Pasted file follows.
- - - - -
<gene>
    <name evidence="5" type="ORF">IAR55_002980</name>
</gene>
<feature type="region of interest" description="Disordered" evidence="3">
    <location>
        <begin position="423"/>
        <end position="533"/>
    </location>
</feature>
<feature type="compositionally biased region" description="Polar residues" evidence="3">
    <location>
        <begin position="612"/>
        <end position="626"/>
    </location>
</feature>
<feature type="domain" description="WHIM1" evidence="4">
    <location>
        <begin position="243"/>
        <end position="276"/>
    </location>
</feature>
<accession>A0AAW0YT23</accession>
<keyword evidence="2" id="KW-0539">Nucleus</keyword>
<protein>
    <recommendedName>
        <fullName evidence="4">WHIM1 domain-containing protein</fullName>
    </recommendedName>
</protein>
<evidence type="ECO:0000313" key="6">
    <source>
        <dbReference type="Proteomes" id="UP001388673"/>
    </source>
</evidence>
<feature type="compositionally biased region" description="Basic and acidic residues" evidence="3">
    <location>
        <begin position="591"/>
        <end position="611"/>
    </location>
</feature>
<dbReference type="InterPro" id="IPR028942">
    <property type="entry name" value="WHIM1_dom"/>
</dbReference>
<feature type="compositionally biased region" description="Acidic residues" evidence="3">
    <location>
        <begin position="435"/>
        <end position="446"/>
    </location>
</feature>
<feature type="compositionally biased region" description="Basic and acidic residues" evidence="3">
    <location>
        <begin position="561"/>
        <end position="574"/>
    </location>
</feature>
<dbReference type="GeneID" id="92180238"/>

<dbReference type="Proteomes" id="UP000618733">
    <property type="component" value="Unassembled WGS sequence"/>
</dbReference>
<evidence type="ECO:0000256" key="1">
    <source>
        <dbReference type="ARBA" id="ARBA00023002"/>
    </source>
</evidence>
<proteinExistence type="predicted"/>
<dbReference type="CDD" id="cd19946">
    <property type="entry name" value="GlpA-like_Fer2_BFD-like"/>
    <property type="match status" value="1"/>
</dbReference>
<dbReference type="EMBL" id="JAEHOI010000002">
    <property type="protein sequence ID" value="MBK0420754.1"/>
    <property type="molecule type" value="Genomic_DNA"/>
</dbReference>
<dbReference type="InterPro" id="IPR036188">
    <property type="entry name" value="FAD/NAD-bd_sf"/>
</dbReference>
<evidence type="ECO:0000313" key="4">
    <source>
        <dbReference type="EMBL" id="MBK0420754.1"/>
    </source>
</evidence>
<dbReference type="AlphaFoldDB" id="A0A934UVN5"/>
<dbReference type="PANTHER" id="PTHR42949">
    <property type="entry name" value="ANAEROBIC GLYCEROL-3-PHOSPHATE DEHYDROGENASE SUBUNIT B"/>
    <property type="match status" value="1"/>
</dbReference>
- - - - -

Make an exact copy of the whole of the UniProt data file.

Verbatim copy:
<gene>
    <name evidence="5" type="ORF">IAR55_002980</name>
</gene>
<feature type="region of interest" description="Disordered" evidence="3">
    <location>
        <begin position="423"/>
        <end position="533"/>
    </location>
</feature>
<feature type="compositionally biased region" description="Polar residues" evidence="3">
    <location>
        <begin position="612"/>
        <end position="626"/>
    </location>
</feature>
<feature type="domain" description="WHIM1" evidence="4">
    <location>
        <begin position="243"/>
        <end position="276"/>
    </location>
</feature>
<accession>A0AAW0YT23</accession>
<keyword evidence="2" id="KW-0539">Nucleus</keyword>
<protein>
    <recommendedName>
        <fullName evidence="4">WHIM1 domain-containing protein</fullName>
    </recommendedName>
</protein>
<evidence type="ECO:0000313" key="6">
    <source>
        <dbReference type="Proteomes" id="UP001388673"/>
    </source>
</evidence>
<feature type="compositionally biased region" description="Basic and acidic residues" evidence="3">
    <location>
        <begin position="591"/>
        <end position="611"/>
    </location>
</feature>
<dbReference type="InterPro" id="IPR028942">
    <property type="entry name" value="WHIM1_dom"/>
</dbReference>
<feature type="compositionally biased region" description="Acidic residues" evidence="3">
    <location>
        <begin position="435"/>
        <end position="446"/>
    </location>
</feature>
<feature type="compositionally biased region" description="Basic and acidic residues" evidence="3">
    <location>
        <begin position="561"/>
        <end position="574"/>
    </location>
</feature>
<dbReference type="GeneID" id="92180238"/>

<dbReference type="Proteomes" id="UP000618733">
    <property type="component" value="Unassembled WGS sequence"/>
</dbReference>
<evidence type="ECO:0000256" key="1">
    <source>
        <dbReference type="ARBA" id="ARBA00023002"/>
    </source>
</evidence>
<proteinExistence type="predicted"/>
<dbReference type="CDD" id="cd19946">
    <property type="entry name" value="GlpA-like_Fer2_BFD-like"/>
    <property type="match status" value="1"/>
</dbReference>
<dbReference type="EMBL" id="JAEHOI010000002">
    <property type="protein sequence ID" value="MBK0420754.1"/>
    <property type="molecule type" value="Genomic_DNA"/>
</dbReference>
<dbReference type="InterPro" id="IPR036188">
    <property type="entry name" value="FAD/NAD-bd_sf"/>
</dbReference>
<evidence type="ECO:0000313" key="4">
    <source>
        <dbReference type="EMBL" id="MBK0420754.1"/>
    </source>
</evidence>
<dbReference type="AlphaFoldDB" id="A0A934UVN5"/>
<dbReference type="PANTHER" id="PTHR42949">
    <property type="entry name" value="ANAEROBIC GLYCEROL-3-PHOSPHATE DEHYDROGENASE SUBUNIT B"/>
    <property type="match status" value="1"/>
</dbReference>